5. Section 155(5) provides that where an allowance by way of development rebate has been made wholly or partly to an assessee in respect of the machinery or plant installed and subsequently at any time before the expiry of eight years from the end of the previous year in which the machinery or plant was installed, the said machinery or plant was sold or otherwise transferred 'by the assessee' to any person other than the Government or in connection with any amalgamation or succession, or at any time before the expiry of the period of eight years the amount is utilised for distribution by way of dividends or profits or for remittance outside India as profits or of the creation of any asset outside India or for any other purpose which is not a purpose of the business of the undertaking, then the development rebate originally allowed is to be deemed to have wrongly allowed, and the ITO is authorised to recompute the total income of the assessee for the relevant previous year and make the necessary amendment to the assessment by rectification. The provisions of s. 154, in so far as they are necessary, would apply to such an amendment, the period of four years contemplated by s. 154(7) being reckoned from the end of the previous year in which the sale or transfer took place or the money was so utilised.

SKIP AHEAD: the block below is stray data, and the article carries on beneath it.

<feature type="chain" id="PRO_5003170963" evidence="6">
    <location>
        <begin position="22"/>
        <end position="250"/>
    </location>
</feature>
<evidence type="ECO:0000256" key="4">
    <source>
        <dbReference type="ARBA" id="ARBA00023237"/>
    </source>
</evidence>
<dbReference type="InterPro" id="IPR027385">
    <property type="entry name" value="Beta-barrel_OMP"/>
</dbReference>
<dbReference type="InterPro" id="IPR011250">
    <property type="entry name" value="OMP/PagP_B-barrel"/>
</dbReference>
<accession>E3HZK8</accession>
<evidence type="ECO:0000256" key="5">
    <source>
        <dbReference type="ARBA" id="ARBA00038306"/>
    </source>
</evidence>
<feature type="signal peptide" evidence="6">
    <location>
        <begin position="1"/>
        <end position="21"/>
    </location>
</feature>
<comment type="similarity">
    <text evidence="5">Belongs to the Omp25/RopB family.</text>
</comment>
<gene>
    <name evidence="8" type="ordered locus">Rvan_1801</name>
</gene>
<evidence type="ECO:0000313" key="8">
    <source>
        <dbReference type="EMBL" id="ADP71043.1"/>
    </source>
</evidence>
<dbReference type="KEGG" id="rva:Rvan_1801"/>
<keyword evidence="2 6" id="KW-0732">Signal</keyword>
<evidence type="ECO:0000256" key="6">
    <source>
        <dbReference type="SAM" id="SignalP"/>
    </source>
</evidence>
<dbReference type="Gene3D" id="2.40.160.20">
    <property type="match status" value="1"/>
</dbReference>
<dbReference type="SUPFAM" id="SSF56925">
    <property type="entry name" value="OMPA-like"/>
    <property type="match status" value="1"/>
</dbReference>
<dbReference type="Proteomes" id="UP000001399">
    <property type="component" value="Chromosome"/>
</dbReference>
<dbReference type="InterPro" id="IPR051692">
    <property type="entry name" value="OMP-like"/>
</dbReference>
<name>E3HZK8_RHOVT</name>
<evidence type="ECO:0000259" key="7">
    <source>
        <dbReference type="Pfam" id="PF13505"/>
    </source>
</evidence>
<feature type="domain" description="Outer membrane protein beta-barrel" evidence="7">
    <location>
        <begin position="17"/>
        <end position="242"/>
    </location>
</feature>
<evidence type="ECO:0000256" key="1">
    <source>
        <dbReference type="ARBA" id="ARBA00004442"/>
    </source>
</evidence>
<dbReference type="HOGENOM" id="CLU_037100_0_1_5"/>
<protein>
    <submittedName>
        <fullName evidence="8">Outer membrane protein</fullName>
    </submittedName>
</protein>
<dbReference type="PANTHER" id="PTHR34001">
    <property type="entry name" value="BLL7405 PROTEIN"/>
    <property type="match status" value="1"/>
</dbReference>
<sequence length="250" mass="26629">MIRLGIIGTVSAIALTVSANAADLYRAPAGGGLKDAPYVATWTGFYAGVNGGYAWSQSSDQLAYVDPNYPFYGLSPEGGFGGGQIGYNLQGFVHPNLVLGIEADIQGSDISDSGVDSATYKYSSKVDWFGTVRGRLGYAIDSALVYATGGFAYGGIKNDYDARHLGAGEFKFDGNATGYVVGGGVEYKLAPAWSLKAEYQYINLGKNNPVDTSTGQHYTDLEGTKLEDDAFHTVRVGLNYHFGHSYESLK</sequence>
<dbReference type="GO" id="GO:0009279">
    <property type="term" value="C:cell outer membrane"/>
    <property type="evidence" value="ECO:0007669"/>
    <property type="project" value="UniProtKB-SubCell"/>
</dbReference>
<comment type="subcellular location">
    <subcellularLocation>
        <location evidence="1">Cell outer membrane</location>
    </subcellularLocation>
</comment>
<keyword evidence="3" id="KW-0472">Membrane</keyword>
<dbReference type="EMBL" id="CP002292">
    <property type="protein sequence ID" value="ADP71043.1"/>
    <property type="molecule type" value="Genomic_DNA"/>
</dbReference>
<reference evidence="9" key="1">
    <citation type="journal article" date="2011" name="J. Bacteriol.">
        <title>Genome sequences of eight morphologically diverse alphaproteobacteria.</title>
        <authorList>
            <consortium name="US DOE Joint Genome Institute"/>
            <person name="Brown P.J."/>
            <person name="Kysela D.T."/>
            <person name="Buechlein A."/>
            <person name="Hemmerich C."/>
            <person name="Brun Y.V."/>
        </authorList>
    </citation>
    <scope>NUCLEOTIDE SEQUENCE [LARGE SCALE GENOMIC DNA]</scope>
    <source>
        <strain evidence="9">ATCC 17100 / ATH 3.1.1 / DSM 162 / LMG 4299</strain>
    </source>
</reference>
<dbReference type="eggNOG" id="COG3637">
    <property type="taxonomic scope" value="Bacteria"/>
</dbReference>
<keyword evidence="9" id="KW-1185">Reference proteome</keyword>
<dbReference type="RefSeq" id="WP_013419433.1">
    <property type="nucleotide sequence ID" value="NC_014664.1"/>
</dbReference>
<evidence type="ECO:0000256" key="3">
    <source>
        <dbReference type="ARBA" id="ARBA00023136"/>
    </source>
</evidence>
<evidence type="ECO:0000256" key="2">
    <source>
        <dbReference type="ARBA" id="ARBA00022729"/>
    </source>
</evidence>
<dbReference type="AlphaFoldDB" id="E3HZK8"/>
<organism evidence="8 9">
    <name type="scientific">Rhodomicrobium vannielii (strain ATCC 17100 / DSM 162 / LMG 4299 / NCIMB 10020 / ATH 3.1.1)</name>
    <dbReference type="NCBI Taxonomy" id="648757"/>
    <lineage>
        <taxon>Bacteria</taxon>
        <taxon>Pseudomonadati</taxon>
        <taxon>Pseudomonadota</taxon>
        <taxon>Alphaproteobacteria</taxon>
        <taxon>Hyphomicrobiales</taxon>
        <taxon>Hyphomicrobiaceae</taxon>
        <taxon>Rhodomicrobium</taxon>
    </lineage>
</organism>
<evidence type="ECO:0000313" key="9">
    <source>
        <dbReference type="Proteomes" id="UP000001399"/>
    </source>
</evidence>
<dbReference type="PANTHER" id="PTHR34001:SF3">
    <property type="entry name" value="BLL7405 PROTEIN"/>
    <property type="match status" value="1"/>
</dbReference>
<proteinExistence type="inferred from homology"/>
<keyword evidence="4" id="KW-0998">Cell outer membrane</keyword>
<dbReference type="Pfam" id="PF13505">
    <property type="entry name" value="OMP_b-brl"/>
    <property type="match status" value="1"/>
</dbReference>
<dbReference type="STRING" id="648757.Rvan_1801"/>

6. One word of explanation is necessary at to why the words 'distribution by way of profits' of 'remittance outside India as profits' are used. In the case of a company the amount is likely to be used for distribution of dividends. In the case of assessee, there than companies, the amount will be available for distribution to others and in the case of firms for distribution among partners. This is prohibited. Similarly, the assessee may utilise the amount for remittance as profits or for the creation of any asset outside India. The idea is to ensure circulation of the money in the business. This provision is intended to catch those cases and withdraw the relief already granted where the amount is utilised by the assessee for the offending purposes contrary to the statutory intent.